Bleeding Heart Yard by Elly Griffiths (Mystery)

Writing: 3.5/5 Characters: 4/5 Plot: 4/5

Another fun, twisty mystery by Elly Griffiths of Ruth Galloway fame — number 3 in the Harbinder Kaur series. Harbinder — our 38-year old diminutive Sikh lesbian — has just made Detective Inspector and is now in charge of a London based Murder Investigation Team.

A great first line (in the prolog) appears to be a confession of guilt for a decades old murder. This is rapidly followed by the school reunion of a high achieving group of friends who were all affected by that long ago death. The long awaited “fun” evening ends in the death of one the group — his body found in the school bathroom with cocaine dust around his nostrils.

A nice, convoluted mystery with plenty of interesting characters. What I found particularly fun was Harbinder’s inner monologue regarding her new subordinates, witnesses, potential suspects, and surprising love interests. While always behaving professionally and never losing her cool, we are treated to her irritation regarding arrogant attitudes, bimbo responses, and one particular subordinate’s oft repeated macho stances. I thoroughly enjoyed this insight into an honest and human interior in contrast with a professional and impassive exterior.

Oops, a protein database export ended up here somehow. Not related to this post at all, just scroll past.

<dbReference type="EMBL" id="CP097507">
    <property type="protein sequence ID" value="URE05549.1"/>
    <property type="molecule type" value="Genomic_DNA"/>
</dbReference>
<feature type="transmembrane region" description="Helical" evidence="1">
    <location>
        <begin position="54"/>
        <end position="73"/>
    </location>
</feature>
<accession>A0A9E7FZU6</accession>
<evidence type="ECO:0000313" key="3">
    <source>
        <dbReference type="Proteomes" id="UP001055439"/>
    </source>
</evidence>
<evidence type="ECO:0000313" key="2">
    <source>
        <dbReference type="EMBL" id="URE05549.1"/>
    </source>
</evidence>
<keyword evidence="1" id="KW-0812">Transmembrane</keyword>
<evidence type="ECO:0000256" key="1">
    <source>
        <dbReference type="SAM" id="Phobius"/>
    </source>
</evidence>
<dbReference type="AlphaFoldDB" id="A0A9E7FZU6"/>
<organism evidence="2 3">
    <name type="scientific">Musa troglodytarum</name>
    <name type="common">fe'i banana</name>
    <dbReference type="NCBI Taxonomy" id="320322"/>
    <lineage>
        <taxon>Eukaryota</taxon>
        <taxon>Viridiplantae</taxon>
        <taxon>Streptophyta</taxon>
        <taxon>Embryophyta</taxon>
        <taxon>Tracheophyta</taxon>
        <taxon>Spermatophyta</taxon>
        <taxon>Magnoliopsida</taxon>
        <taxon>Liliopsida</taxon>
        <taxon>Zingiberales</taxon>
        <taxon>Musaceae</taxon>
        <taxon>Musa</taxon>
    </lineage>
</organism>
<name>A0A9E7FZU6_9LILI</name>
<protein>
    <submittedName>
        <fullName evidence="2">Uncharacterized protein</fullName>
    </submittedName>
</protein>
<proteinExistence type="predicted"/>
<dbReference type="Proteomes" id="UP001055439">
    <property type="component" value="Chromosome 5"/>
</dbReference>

Thank you to Mariner Books and NetGalley for providing an advance copy of this book in exchange for my honest review. The book will be published on November 15th, 2022.

The Postscript Murders by Elly Griffiths (Mystery)

Thank you to Houghton Mifflin Harcourt and NetGalley for providing an advance copy of this book in exchange for my honest review. The book will be published on March 2nd, 2021.

Plot: 3/5 Writing: 3/5 Characters: 4/5

Crime novelists keep turning up dead in this second Harbinder Kaur novel by Elly Griffiths. The first to go is Peggy Smith — resident of Seaview Court in Shoreham and murder consultant to the literary stars. While our 35-year old lesbian, Sikh, still-living-at-home detective grumbles her way through the case, she is aided (against her will) by a beautiful Ukranian carer with a history of cybercrime, an ancient BBC producer, and an ex-monk turned coffee shop owner, shyly looking for a woman with quirks.

Griffiths’ books always grow on me — they can start off kind of klunky, but I always get involved and want to finish. I like the characters, and although these are definitely cozies with a capital C, there are enough surprises to keep me going.

I do prefer the Ruth Galloway series — this book felt like it was written a little more quickly, had more filler, and was slower paced than some of her previous books. On the other hand, I’ve had many Galloway books which see the characters fully develop, and I am personally more interested in the details of forensic archeology than I am with literary murder writers. There are a lot of fun crime fiction references (both book and film) that I enjoyed.